Diglett’s Cave And Routes 11, 9, And 10
I know this chapter sounds like filler, but it gave me a great opportunity to talk (and to listen) to all the trainers in the game that I have mostly been ignoring in my quest to explore the place itself. Every place is made up of people though, and my time in Kanto should be no different. In some ways, it’s the most awkward leg of my journey yet, but if I had rushed through it I would have missed some pretty funn exchanges with the trainers, so all in all I’m happy with my chill week ahead of the descent into the Rock Tunnel.
The Rock Tunnel is a classic tunnel in the Pokemon canon. Not particularly tricky, but challenging in its scope, and in that Pokemon Red & Blue refuses to hold your hand through it. It’s not too interesting in and of itself, but in Pokemon’s history, it’s fascinating to see that Pokemon games keep making caves easier for first time players, but in the game where we were all first time players, they were such grand settings.
Celadon City is one of my favourite cities across all of Pokemon, and replaying it with fresh eyes did not disappoint. It still feels as grand as it did all those years ago, even with the obvious technical limitations working against it. I loved how it feels like a city, how cosmopolitan and different it is compared to the more rural landscape of the rest of the game. I only wish I could revisit it at night.
Team Rocket’s Hideout
One of the most memorable parts of Celadon City is the hideout in the Game Corner, which is interesting enough to earn its own entry. There, I was struck by the charmingly down-to-earth design of the cafeteria tables and vending machines. Just evil dudes being evil dudes. This is juxtaposed by not one, but two floor mazes, which smacks of Giovanni’s desire to be seen as an eccentric and charmismatic leader. It’s probably a right pain to have to do your job around, as the grunts do. Then you face Giovanni and he’s an absolute pushover. I remember him being tougher, so I look forward to us matching wits again. But for now, he doesn’t deserve a hangout as cool as this one.
After Celadon, it’s back to Lavender Town we go. I felt like the central sombreness of the city was a little wasted on us when the Marowake story isn’t particularly well told without the structure of the anime versions and fan art, but the town as a whole had an impossible grip on me and I see why it has stuck so long in so many peoples’ hearts. Not my favourite town in the game but one well worth soaking up the beauty of.
Is this the most underrated part of Kanto as a whole? Silence Bridge is beautifully serene and full of the salty sea air that constantly drifts through your lungs as you linger on the edges of Kanto. It’s a perfect escape from the game at large, which is what this column is all about, and brings you to a sense of peace. Thanks to the slumbering Snorlax, it’s also where you get to feel the might of wild Pokemon, possibly for the first time in the story so far.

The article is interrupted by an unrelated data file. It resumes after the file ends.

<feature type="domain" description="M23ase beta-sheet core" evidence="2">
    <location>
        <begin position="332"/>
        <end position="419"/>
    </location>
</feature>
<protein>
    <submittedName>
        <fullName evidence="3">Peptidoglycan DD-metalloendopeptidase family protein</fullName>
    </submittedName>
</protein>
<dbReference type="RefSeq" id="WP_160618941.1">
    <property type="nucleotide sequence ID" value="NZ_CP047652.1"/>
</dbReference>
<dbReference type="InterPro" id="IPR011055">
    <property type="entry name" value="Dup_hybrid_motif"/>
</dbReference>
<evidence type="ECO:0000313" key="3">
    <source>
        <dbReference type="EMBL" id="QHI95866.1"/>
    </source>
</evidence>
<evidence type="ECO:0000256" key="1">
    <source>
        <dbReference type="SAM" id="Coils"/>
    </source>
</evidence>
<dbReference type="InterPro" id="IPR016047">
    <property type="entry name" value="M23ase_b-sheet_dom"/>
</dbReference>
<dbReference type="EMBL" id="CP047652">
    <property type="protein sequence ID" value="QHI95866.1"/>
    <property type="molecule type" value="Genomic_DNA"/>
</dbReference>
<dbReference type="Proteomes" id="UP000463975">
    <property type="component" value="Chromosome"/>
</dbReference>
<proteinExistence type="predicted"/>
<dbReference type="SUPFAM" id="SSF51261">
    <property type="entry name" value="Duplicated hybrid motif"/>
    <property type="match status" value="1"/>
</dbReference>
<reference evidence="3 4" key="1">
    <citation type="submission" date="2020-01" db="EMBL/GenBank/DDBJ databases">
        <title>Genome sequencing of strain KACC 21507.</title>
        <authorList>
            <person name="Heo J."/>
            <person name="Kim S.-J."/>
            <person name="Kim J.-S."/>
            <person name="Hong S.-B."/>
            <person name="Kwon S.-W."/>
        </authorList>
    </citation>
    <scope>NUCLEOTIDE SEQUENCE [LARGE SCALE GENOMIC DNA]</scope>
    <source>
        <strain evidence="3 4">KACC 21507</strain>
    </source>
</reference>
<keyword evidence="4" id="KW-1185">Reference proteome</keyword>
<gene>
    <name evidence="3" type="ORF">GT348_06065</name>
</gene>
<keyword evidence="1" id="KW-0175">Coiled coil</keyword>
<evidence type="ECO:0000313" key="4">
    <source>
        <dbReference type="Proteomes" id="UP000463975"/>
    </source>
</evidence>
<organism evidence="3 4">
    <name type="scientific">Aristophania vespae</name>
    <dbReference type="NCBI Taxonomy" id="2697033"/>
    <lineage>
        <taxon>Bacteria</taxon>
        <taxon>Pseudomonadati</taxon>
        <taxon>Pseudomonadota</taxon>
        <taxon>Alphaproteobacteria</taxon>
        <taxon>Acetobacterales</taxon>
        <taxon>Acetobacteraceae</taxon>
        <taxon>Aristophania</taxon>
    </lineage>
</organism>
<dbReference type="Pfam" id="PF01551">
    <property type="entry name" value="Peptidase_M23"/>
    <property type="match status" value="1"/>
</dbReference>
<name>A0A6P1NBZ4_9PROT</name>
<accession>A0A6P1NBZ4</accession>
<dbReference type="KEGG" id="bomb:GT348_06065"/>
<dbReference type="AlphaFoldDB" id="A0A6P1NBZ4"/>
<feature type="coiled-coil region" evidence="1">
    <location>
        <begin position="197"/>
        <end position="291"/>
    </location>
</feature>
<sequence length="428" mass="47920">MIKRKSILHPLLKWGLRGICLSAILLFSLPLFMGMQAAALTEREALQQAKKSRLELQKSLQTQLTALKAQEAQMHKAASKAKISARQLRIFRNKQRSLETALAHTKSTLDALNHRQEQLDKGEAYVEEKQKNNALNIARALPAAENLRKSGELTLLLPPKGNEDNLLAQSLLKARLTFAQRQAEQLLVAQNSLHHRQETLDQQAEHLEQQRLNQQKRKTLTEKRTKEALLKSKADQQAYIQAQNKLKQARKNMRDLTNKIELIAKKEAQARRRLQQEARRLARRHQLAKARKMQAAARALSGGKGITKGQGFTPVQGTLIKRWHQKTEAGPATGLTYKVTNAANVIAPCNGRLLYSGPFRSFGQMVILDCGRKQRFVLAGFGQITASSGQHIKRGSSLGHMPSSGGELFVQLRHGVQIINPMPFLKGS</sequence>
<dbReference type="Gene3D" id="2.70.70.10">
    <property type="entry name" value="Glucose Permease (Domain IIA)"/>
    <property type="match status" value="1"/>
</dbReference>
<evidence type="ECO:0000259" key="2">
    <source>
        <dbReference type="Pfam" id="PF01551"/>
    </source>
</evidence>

I was looking forward to heading to Fuchisa City, but it all feels very stale. Aside from the Safari Zone, which I’ll head to next week, Fuchsia City seems empty. It’s a dead end town built around a single tourist attraction. It all feels a little pathetic and left behind. Strangely, for a town right in the middle of our Pokemon journey, it feels like a dead end. Thankfully it’s not, so onward and upward to the next part of our story!
This is the aforementioned tourist attraction that Fuchsia City is built around, but it too feels a little meh. As part of the wider game it holds some appeal, but being limited by footsteps and with a bland and lifeless recreation of wilderness, there’s a sense of poetry to its false freedom, but not much excitement. The Safari Zone is a crucial part of Pokemon history, but the original just doesn’t quite hold up to scrutiny.
Saffron City is trapped inside its own potential. The tentpole city for the game, too often its just a succession of buildings full of unpleasant people, which I suppose suits its position as business central. The most interesting thing is the Fighting Dojo, which resists the gentrification of the town and still sticks up for the little guy.
Inside Saffron City, we head to Silph Co., a strangely enchanting building, mostly charming in how utterly charmless it is. After an impressive water fountain in the reception, the building is just floor after floor of very dull rooms. It has magical transportation pads to let you jump from place to place, but they’re mostly used (when the building isn’t under attack from Team Rocket) to fix the fax machine. What a oddly boring use for what is, essentially, magic. How dull capitalism is.
Next we head to the Cycling Road, as our journey around Kanto becomes a little tangled in knots, traipsing back to Fuchsia, then up the road to Celadon, then using our newltt acquired Fly HM to reach Fuchsia again and then out to sea. The Cycling Road is the opposite of the Silence Bridge in so many ways, trading peace for noise, tranqulity for chaos, and the life of the sea for the life in the air. I can’t quite bring myself to like it, but it feels like a core part of how creative and weird Pokemon’s world building could get,
More entries to come as the journey continues!